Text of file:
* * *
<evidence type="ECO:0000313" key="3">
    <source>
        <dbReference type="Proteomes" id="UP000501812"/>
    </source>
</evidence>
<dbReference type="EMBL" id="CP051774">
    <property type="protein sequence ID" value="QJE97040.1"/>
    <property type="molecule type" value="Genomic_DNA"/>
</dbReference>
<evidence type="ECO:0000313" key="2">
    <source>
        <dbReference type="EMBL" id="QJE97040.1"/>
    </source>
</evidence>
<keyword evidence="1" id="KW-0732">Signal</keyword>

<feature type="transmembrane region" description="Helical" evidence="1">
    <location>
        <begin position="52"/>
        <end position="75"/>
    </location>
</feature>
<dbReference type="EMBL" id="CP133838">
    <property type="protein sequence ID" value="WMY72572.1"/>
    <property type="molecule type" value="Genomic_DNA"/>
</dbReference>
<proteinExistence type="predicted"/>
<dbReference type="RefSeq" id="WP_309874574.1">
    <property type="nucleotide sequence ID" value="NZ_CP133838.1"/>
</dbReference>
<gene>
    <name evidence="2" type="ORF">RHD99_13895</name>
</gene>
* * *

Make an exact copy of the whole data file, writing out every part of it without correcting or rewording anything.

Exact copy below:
<evidence type="ECO:0000313" key="3">
    <source>
        <dbReference type="Proteomes" id="UP000501812"/>
    </source>
</evidence>
<dbReference type="EMBL" id="CP051774">
    <property type="protein sequence ID" value="QJE97040.1"/>
    <property type="molecule type" value="Genomic_DNA"/>
</dbReference>
<evidence type="ECO:0000313" key="2">
    <source>
        <dbReference type="EMBL" id="QJE97040.1"/>
    </source>
</evidence>
<keyword evidence="1" id="KW-0732">Signal</keyword>

<feature type="transmembrane region" description="Helical" evidence="1">
    <location>
        <begin position="52"/>
        <end position="75"/>
    </location>
</feature>
<dbReference type="EMBL" id="CP133838">
    <property type="protein sequence ID" value="WMY72572.1"/>
    <property type="molecule type" value="Genomic_DNA"/>
</dbReference>
<proteinExistence type="predicted"/>
<dbReference type="RefSeq" id="WP_309874574.1">
    <property type="nucleotide sequence ID" value="NZ_CP133838.1"/>
</dbReference>
<gene>
    <name evidence="2" type="ORF">RHD99_13895</name>
</gene>